And then there's the whole aspect of content sharing. Sony kicked things off nicely with LittleBigPlanet, but there's obviously so much more that could be done with a console designed around social gaming. One of the features I remember Nintendo touting in the early days of the Wii that never really materialized was the ability to push content to the console since it's always on. Sure, we ended up with emails telling us what we played and what not, but the concept was supposed to be so much more -- you were supposed to be able to check your machine each day and have new things waiting for you. So now, imagine checking your Project Cafe each morning and seeing new creations from your friends or even Nintendo. New levels for games, new characters or items to use, new demos for games you're interested in -- there could be all sorts of new things to see and do each time you open your console. I'm telling you, whether Nintendo pulls this off or not, there's a console experience here that's far more enticing than the one we're used to today.
And that's the thing I want to make clear about all of this: I really have no idea how much of this Nintendo will actually achieve with its new console. Again, Nintendo is hardly a company with a proven track record when it comes to online. But Nintendo does get social experiences, and if it's really ready to take the plunge on consoles, I believe it could revolutionize the market again, just as it did with the motion control interface last generation.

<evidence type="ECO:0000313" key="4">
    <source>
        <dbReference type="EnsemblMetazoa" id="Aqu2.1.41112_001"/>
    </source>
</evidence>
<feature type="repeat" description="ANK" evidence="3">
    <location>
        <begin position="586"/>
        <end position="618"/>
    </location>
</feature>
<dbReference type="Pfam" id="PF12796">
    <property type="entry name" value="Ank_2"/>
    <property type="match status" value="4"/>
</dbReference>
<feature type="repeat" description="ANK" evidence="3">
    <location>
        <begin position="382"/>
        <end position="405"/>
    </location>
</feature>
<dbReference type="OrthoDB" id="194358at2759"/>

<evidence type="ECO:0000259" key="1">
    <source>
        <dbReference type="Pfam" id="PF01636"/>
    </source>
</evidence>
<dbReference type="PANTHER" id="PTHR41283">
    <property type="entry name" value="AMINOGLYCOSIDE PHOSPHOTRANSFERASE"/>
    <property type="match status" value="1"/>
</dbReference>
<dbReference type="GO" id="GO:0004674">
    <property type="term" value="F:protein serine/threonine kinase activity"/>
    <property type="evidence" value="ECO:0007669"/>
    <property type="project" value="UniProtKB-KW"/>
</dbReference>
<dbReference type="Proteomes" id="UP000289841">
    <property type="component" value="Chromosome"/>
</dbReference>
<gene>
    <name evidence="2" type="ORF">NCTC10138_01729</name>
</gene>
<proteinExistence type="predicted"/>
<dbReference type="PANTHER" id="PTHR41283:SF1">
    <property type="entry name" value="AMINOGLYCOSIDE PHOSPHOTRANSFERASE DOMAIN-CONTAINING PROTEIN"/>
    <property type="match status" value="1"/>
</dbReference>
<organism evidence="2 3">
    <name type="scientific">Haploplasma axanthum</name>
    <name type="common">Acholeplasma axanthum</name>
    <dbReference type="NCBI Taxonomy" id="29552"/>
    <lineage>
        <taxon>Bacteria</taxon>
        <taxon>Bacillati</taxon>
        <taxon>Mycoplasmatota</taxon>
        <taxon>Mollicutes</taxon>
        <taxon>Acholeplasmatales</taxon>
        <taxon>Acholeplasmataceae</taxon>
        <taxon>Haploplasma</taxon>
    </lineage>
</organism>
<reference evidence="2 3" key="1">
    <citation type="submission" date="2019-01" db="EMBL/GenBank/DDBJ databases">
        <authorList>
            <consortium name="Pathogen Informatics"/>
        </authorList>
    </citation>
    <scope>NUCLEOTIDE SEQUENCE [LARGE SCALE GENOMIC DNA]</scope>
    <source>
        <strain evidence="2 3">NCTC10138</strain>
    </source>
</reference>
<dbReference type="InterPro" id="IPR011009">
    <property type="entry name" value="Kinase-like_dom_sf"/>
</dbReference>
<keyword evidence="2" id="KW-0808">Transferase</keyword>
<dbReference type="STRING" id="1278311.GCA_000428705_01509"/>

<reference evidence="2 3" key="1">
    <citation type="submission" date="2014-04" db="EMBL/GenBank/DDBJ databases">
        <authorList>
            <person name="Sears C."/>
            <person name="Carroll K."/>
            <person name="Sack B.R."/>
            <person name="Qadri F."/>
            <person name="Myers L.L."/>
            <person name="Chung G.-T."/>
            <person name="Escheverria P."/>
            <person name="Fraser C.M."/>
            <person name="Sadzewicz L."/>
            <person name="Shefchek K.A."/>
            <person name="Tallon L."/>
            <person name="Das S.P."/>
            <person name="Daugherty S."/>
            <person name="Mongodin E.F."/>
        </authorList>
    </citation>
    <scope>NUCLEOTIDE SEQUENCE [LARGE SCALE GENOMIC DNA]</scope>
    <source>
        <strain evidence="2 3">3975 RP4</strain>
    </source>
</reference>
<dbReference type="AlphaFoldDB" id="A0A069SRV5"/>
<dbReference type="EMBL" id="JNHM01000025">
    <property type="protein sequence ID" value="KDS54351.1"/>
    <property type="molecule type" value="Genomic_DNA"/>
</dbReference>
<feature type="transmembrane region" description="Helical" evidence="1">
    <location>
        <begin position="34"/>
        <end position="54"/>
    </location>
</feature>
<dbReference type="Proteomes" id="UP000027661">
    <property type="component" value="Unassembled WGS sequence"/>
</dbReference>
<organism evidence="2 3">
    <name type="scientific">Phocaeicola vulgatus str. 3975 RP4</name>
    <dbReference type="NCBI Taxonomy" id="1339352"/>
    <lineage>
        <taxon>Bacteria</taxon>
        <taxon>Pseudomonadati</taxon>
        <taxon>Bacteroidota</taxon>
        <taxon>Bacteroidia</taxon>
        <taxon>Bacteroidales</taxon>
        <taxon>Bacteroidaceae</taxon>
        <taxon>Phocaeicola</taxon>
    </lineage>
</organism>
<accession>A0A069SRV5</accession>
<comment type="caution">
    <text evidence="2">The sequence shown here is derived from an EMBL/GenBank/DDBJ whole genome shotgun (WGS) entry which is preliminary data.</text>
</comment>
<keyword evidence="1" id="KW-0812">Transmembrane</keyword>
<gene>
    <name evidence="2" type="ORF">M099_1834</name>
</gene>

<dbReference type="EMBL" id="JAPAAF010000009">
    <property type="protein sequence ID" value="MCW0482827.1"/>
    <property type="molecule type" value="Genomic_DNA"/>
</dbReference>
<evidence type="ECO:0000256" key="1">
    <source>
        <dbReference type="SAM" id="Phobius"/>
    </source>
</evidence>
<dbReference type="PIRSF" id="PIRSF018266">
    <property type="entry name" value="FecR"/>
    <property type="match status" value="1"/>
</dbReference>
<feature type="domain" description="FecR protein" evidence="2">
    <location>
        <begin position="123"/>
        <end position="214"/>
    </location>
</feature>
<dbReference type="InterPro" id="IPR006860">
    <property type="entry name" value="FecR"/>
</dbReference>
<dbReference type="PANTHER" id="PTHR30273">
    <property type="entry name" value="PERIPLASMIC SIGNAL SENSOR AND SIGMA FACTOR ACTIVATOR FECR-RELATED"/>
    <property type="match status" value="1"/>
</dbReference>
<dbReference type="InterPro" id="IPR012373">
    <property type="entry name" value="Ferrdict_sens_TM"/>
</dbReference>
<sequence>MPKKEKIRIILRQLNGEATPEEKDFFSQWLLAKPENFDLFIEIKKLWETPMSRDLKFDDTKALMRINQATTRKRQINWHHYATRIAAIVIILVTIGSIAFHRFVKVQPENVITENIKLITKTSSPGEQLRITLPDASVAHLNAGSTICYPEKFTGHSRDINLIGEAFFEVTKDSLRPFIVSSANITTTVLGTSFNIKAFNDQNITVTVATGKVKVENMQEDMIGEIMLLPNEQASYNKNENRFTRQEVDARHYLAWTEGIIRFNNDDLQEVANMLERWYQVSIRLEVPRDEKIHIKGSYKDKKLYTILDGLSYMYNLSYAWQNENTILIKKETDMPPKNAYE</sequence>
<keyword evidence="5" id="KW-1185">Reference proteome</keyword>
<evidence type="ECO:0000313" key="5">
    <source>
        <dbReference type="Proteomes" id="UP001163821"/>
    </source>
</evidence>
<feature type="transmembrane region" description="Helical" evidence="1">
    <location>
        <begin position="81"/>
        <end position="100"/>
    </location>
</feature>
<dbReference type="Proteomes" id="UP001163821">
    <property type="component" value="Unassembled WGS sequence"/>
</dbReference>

So when Stream or whatever it's eventually called is finally released and not everything is exactly as I hypothesized here, don't be shocked or disappointed. I just wanted to give you a taste of some of the rumblings I've heard, if only to paint a picture of what could be, regardless of how it ultimately takes shape. But I can at least assure you of two things: 1. This is absolutely the direction Nintendo is headed with its next console, and 2. Regardless of whether this all materializes in Project Cafe or in some console or handheld later, the future of social gaming as envisioned by Nintendo is sounding pretty darn exciting.
It really sounds like Nintendo's on a rampage...shit. Iwata has been going CRAZY with his plans for 3DS, Wii, and Wii 2 lately.
Apparently he's kissing third party ASS, and he sounds really aggressive now. I never expected this from Iwata. (In Japan) Game every month til the end of the year, free game when the eShop launches, more hands-on events, really pushing the idea of their consoles now, wanting to party up with outside sources, etc. And if anything Sam Kennedy said is true, then holy shit. Nintendo is also being brutally honest, I wouldn't be surprised if he came out on stage at E3 and said the Wii ended being a disappointment to Nintendo lol...